Friday, February 29, 2008

Gina Kamentsky Exhibit: Mechanical Confections

Gina Kamentsky SculptureGina Kamentsky is profiled in the Volume 13 of MAKE magazine (the same issue with my short book review of Dunninger's Complete Encyclopedia of Magic).

Gina Kamentsky is an multi-talented sculptor, animator, toy designer, inventor, musician, and teacher. Kamentsky works primarily with found materials and metal to create unique mechanical toys and kinetic sculptures.

Her solo exhibition, Gina Kamentsky: Mechanical Confections, will be on exhibition in Fuller Craft Museum's Daniel Tarlow gallery through November 9, 2008. She will be on site on March 2nd at 2:00 as part of Fuller Craft Museum's series, Objectively Speaking.

Here's a link to Fuller Craft Museum exhibits page.

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Thursday, February 28, 2008

PhantasieMechanik Exhibit @ phaeno flickr photos

I would be remiss in my duties, if I did not share with you this flickr set of the HUGE automata exhibit that opened on February 23rd at the phaeno Science Centre in Wolfsburg, Germany. I have it on good authority that the exhibit features some of the very best of automata and kinetic sculpture.

If you are going to be in Germany between now and the end of June, you own it to yourself to see this exhibit.

Here is a link to the flickr set of the PhantasieMechanik exhibition.
More on the exhibit from the Mechancical Blog run by CMT
Here is a link to the the phaeno web site.

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Wednesday, February 27, 2008

Animated Diorama Automaton of a Shipwreck

Just when you think you've seen all of the great automata from Pablo, there is another! Check out this animated diorama of the inside of a shipwrecked boat.

His attention to detail and creativity are always impressive.

Visit Pablo Lavezzari's site to see this and other works.

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Tuesday, February 26, 2008

Dunninger's Encyclopedia of Magic in MAKE

I'm thrilled to have played a small part in MAKE Magazine's latest issue, Volume 13. The theme of the issue is magic. I review a classic book on the subject: Dunningers Complete Encyclopedia Of Magic.

Magicians have a long history of being exceptional makers. Just to assure you that this post is on-topic, the book contains details of one of Hero of Alexandria's automata and instructions on marionette construction.

The book is out-of-print, but available used online.

Pick up a copy of MAKE, Volume 13 to read my concise book review. The issue also has a TON of articles on magic, makers, and cool things to make for yourself.

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Monday, February 25, 2008

Automaton of Laughing Man with Lifelike Motion

Here's an automaton to help you get your week off to a good start. This laughing man automaton is part of the collection on display at the Musée de l'Automate in Souillac, France.

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Sunday, February 24, 2008

Manual Lever-Controlled Head Automaton

Another innovative piece from automaton maker Pablo Lavezzari. Somewhere between robot, puppet, and automaton, the piece is entitled Urban Face II. The piece allows the view/user to control the head's various motions using an array of levers and knobs.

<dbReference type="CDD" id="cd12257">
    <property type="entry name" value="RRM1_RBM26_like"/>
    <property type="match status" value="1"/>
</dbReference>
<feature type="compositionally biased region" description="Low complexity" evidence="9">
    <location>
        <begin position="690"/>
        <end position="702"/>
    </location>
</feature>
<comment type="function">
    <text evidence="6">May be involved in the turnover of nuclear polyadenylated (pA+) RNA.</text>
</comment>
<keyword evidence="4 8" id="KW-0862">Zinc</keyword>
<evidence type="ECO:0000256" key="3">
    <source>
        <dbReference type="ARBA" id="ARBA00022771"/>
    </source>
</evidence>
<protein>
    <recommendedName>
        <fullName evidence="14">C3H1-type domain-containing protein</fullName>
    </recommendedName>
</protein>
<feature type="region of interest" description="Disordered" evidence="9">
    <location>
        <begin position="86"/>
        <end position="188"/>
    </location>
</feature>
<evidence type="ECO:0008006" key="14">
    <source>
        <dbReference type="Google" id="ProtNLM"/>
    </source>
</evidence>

See this and other pieces by Pablo Lavezzari on his web site at:

Learn more about Making and Manipulating Marionettes. The book includes: the principles of marionette design; advice on carving, modeling, and casting puppet parts; explanations for marionette control, stringing, and manipulation; instructions for the construction and jointing of human and animal marionettes; and secrets for achieving a range of special effects.

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Saturday, February 23, 2008

Penny-in-the-Slot Automata & the Working Model

Penny-in-the-Slot Automata and the Working Model Focused on coin-operated automata from the 1860s to the 1970s, this is comprehensive reference to the type of automata one might have found in amusement parks, fairgrounds, and seaside resorts. These machines depict themes such as haunted houses, drunkards, executions, churchyards, fire-fighters, clowns, locomotives, fortune-tellers. Other coin-operated machines used various mechanisms to played music. The book is targeted towards collectors and would-be collectors so it includes a price guide. It also features about 200 color illustrations. Though somewhat expensive, the book is a thorough treatment of this particular genre of automata.

Learn more about Penny-in-the-Slot Automata and the Working Model

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Thursday, February 21, 2008

Video of Robert-Houdin Automata in Action

In this clip you see some of Robert-Houdin's famous automata including: The Orange Tree, The Pastry Cook of the Palais-Royal, The Trapeze Vaulter (Antonio Diavolo).

You'll also see some of the non-automata stage illusions that he made famous including The Ethereal Suspension (levitation of a boy), a glimpse of one of his Mystery Clocks, and shots of the Robert-Houdin Musuem.

The complete DVD is available in French or English. Here is the link to ROBERT-HOUDIN, A MAGICIAN'S LIFE DVD.

Learn more about Robert-Houdin and his automata in the book: King of the Conjurers.

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Wednesday, February 20, 2008

MAKE Finds Wood Automata @ NYC Toy Fair 2008

Phillip Torrone of MAKE Magazine is in New York City covering Toy Fair, 2008. Among his favorite finds this year: Timberkits wood automata!

Here's a link to his post about TimberKits at The NYC Toy Fair, 2008.

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Elenco's Romomech Motorized Wood Toy